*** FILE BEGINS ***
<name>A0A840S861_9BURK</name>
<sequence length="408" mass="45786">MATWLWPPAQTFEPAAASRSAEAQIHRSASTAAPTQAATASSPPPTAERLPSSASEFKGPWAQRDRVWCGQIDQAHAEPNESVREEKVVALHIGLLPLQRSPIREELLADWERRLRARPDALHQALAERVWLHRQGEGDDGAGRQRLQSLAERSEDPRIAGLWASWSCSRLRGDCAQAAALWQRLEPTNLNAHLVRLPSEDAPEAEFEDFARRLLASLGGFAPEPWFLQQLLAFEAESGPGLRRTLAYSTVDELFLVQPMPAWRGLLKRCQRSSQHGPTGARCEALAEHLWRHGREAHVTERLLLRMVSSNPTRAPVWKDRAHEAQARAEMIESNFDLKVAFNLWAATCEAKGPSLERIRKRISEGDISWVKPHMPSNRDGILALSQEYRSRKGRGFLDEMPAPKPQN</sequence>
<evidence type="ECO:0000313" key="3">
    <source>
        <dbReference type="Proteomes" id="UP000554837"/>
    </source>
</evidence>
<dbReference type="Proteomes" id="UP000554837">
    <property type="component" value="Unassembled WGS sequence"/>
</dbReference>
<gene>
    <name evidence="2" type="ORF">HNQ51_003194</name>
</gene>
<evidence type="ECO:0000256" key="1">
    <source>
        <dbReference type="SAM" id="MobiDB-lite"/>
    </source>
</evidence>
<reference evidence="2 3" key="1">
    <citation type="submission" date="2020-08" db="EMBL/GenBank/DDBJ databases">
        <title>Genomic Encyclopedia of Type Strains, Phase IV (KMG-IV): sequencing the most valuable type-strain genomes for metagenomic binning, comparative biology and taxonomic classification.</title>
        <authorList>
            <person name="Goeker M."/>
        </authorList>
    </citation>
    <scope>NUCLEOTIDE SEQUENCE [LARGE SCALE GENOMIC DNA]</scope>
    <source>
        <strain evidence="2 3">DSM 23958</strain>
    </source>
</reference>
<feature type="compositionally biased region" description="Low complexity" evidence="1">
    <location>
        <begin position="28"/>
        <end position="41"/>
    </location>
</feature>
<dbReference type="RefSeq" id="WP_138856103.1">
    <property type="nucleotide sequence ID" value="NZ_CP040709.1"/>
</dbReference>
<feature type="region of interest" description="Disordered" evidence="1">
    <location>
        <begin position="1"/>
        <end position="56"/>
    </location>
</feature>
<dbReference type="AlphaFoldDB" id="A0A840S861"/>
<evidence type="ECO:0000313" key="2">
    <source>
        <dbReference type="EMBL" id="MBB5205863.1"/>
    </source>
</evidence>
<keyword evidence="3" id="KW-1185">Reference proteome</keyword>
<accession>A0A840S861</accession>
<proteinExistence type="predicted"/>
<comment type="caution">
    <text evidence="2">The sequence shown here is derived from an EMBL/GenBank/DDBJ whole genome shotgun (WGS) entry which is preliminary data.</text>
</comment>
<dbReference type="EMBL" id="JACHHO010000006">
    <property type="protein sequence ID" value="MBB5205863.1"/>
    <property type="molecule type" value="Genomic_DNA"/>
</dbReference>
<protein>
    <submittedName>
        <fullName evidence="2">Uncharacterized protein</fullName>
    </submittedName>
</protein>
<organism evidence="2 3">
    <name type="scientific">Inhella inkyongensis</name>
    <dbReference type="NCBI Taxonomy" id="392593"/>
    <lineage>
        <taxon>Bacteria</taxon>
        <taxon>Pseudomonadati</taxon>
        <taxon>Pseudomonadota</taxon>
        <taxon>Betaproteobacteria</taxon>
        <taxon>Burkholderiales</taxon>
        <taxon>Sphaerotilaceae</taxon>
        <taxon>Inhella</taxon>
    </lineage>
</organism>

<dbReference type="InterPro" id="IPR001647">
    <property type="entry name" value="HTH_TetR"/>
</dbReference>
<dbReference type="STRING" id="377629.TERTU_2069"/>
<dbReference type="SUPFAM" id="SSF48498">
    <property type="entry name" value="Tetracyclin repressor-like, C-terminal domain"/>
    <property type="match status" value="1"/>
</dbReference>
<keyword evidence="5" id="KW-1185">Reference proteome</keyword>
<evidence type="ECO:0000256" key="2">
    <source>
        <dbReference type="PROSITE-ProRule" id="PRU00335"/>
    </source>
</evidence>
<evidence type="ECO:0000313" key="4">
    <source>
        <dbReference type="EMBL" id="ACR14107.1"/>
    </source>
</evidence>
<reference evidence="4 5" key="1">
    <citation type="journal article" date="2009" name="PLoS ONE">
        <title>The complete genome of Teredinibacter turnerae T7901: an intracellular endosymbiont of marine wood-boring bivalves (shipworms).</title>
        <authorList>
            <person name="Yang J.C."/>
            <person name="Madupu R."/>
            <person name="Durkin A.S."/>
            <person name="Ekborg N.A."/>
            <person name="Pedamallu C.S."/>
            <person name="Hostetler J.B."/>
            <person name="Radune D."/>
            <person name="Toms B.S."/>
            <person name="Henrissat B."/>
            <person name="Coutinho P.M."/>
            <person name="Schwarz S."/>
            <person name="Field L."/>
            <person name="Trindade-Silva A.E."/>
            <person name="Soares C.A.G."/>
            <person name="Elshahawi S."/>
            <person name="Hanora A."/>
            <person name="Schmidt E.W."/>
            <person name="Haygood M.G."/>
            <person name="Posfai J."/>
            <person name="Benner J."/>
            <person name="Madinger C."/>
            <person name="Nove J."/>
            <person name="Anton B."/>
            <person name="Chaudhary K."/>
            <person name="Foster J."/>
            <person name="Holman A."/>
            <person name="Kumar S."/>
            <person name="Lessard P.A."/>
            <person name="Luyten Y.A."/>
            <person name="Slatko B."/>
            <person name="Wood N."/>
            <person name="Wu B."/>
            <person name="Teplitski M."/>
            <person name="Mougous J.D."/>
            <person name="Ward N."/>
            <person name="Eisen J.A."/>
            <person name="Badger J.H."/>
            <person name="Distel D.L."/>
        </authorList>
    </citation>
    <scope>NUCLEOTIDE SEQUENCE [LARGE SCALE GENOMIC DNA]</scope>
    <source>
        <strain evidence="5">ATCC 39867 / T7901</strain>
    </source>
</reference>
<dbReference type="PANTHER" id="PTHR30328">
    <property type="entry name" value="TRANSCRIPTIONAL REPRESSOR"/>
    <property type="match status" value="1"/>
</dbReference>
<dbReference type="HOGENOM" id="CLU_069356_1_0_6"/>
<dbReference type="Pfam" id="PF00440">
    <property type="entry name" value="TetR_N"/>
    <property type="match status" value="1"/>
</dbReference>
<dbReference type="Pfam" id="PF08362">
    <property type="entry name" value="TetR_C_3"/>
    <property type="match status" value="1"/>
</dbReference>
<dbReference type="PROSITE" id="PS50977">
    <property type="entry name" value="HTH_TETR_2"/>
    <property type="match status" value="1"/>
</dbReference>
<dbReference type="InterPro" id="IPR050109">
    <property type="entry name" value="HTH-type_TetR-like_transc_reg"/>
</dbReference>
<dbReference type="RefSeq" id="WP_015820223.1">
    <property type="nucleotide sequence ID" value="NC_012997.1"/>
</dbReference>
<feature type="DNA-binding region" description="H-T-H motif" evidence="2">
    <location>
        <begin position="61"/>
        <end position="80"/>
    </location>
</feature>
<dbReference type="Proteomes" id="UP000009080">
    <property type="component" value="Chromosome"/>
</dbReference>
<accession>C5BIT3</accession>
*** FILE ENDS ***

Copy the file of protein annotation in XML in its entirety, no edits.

<name>A0A840S861_9BURK</name>
<sequence length="408" mass="45786">MATWLWPPAQTFEPAAASRSAEAQIHRSASTAAPTQAATASSPPPTAERLPSSASEFKGPWAQRDRVWCGQIDQAHAEPNESVREEKVVALHIGLLPLQRSPIREELLADWERRLRARPDALHQALAERVWLHRQGEGDDGAGRQRLQSLAERSEDPRIAGLWASWSCSRLRGDCAQAAALWQRLEPTNLNAHLVRLPSEDAPEAEFEDFARRLLASLGGFAPEPWFLQQLLAFEAESGPGLRRTLAYSTVDELFLVQPMPAWRGLLKRCQRSSQHGPTGARCEALAEHLWRHGREAHVTERLLLRMVSSNPTRAPVWKDRAHEAQARAEMIESNFDLKVAFNLWAATCEAKGPSLERIRKRISEGDISWVKPHMPSNRDGILALSQEYRSRKGRGFLDEMPAPKPQN</sequence>
<evidence type="ECO:0000313" key="3">
    <source>
        <dbReference type="Proteomes" id="UP000554837"/>
    </source>
</evidence>
<dbReference type="Proteomes" id="UP000554837">
    <property type="component" value="Unassembled WGS sequence"/>
</dbReference>
<gene>
    <name evidence="2" type="ORF">HNQ51_003194</name>
</gene>
<evidence type="ECO:0000256" key="1">
    <source>
        <dbReference type="SAM" id="MobiDB-lite"/>
    </source>
</evidence>
<reference evidence="2 3" key="1">
    <citation type="submission" date="2020-08" db="EMBL/GenBank/DDBJ databases">
        <title>Genomic Encyclopedia of Type Strains, Phase IV (KMG-IV): sequencing the most valuable type-strain genomes for metagenomic binning, comparative biology and taxonomic classification.</title>
        <authorList>
            <person name="Goeker M."/>
        </authorList>
    </citation>
    <scope>NUCLEOTIDE SEQUENCE [LARGE SCALE GENOMIC DNA]</scope>
    <source>
        <strain evidence="2 3">DSM 23958</strain>
    </source>
</reference>
<feature type="compositionally biased region" description="Low complexity" evidence="1">
    <location>
        <begin position="28"/>
        <end position="41"/>
    </location>
</feature>
<dbReference type="RefSeq" id="WP_138856103.1">
    <property type="nucleotide sequence ID" value="NZ_CP040709.1"/>
</dbReference>
<feature type="region of interest" description="Disordered" evidence="1">
    <location>
        <begin position="1"/>
        <end position="56"/>
    </location>
</feature>
<dbReference type="AlphaFoldDB" id="A0A840S861"/>
<evidence type="ECO:0000313" key="2">
    <source>
        <dbReference type="EMBL" id="MBB5205863.1"/>
    </source>
</evidence>
<keyword evidence="3" id="KW-1185">Reference proteome</keyword>
<accession>A0A840S861</accession>
<proteinExistence type="predicted"/>
<comment type="caution">
    <text evidence="2">The sequence shown here is derived from an EMBL/GenBank/DDBJ whole genome shotgun (WGS) entry which is preliminary data.</text>
</comment>
<dbReference type="EMBL" id="JACHHO010000006">
    <property type="protein sequence ID" value="MBB5205863.1"/>
    <property type="molecule type" value="Genomic_DNA"/>
</dbReference>
<protein>
    <submittedName>
        <fullName evidence="2">Uncharacterized protein</fullName>
    </submittedName>
</protein>
<organism evidence="2 3">
    <name type="scientific">Inhella inkyongensis</name>
    <dbReference type="NCBI Taxonomy" id="392593"/>
    <lineage>
        <taxon>Bacteria</taxon>
        <taxon>Pseudomonadati</taxon>
        <taxon>Pseudomonadota</taxon>
        <taxon>Betaproteobacteria</taxon>
        <taxon>Burkholderiales</taxon>
        <taxon>Sphaerotilaceae</taxon>
        <taxon>Inhella</taxon>
    </lineage>
</organism>

<dbReference type="InterPro" id="IPR001647">
    <property type="entry name" value="HTH_TetR"/>
</dbReference>
<dbReference type="STRING" id="377629.TERTU_2069"/>
<dbReference type="SUPFAM" id="SSF48498">
    <property type="entry name" value="Tetracyclin repressor-like, C-terminal domain"/>
    <property type="match status" value="1"/>
</dbReference>
<keyword evidence="5" id="KW-1185">Reference proteome</keyword>
<evidence type="ECO:0000256" key="2">
    <source>
        <dbReference type="PROSITE-ProRule" id="PRU00335"/>
    </source>
</evidence>
<evidence type="ECO:0000313" key="4">
    <source>
        <dbReference type="EMBL" id="ACR14107.1"/>
    </source>
</evidence>
<reference evidence="4 5" key="1">
    <citation type="journal article" date="2009" name="PLoS ONE">
        <title>The complete genome of Teredinibacter turnerae T7901: an intracellular endosymbiont of marine wood-boring bivalves (shipworms).</title>
        <authorList>
            <person name="Yang J.C."/>
            <person name="Madupu R."/>
            <person name="Durkin A.S."/>
            <person name="Ekborg N.A."/>
            <person name="Pedamallu C.S."/>
            <person name="Hostetler J.B."/>
            <person name="Radune D."/>
            <person name="Toms B.S."/>
            <person name="Henrissat B."/>
            <person name="Coutinho P.M."/>
            <person name="Schwarz S."/>
            <person name="Field L."/>
            <person name="Trindade-Silva A.E."/>
            <person name="Soares C.A.G."/>
            <person name="Elshahawi S."/>
            <person name="Hanora A."/>
            <person name="Schmidt E.W."/>
            <person name="Haygood M.G."/>
            <person name="Posfai J."/>
            <person name="Benner J."/>
            <person name="Madinger C."/>
            <person name="Nove J."/>
            <person name="Anton B."/>
            <person name="Chaudhary K."/>
            <person name="Foster J."/>
            <person name="Holman A."/>
            <person name="Kumar S."/>
            <person name="Lessard P.A."/>
            <person name="Luyten Y.A."/>
            <person name="Slatko B."/>
            <person name="Wood N."/>
            <person name="Wu B."/>
            <person name="Teplitski M."/>
            <person name="Mougous J.D."/>
            <person name="Ward N."/>
            <person name="Eisen J.A."/>
            <person name="Badger J.H."/>
            <person name="Distel D.L."/>
        </authorList>
    </citation>
    <scope>NUCLEOTIDE SEQUENCE [LARGE SCALE GENOMIC DNA]</scope>
    <source>
        <strain evidence="5">ATCC 39867 / T7901</strain>
    </source>
</reference>
<dbReference type="PANTHER" id="PTHR30328">
    <property type="entry name" value="TRANSCRIPTIONAL REPRESSOR"/>
    <property type="match status" value="1"/>
</dbReference>
<dbReference type="HOGENOM" id="CLU_069356_1_0_6"/>
<dbReference type="Pfam" id="PF00440">
    <property type="entry name" value="TetR_N"/>
    <property type="match status" value="1"/>
</dbReference>
<dbReference type="Pfam" id="PF08362">
    <property type="entry name" value="TetR_C_3"/>
    <property type="match status" value="1"/>
</dbReference>
<dbReference type="PROSITE" id="PS50977">
    <property type="entry name" value="HTH_TETR_2"/>
    <property type="match status" value="1"/>
</dbReference>
<dbReference type="InterPro" id="IPR050109">
    <property type="entry name" value="HTH-type_TetR-like_transc_reg"/>
</dbReference>
<dbReference type="RefSeq" id="WP_015820223.1">
    <property type="nucleotide sequence ID" value="NC_012997.1"/>
</dbReference>
<feature type="DNA-binding region" description="H-T-H motif" evidence="2">
    <location>
        <begin position="61"/>
        <end position="80"/>
    </location>
</feature>
<dbReference type="Proteomes" id="UP000009080">
    <property type="component" value="Chromosome"/>
</dbReference>
<accession>C5BIT3</accession>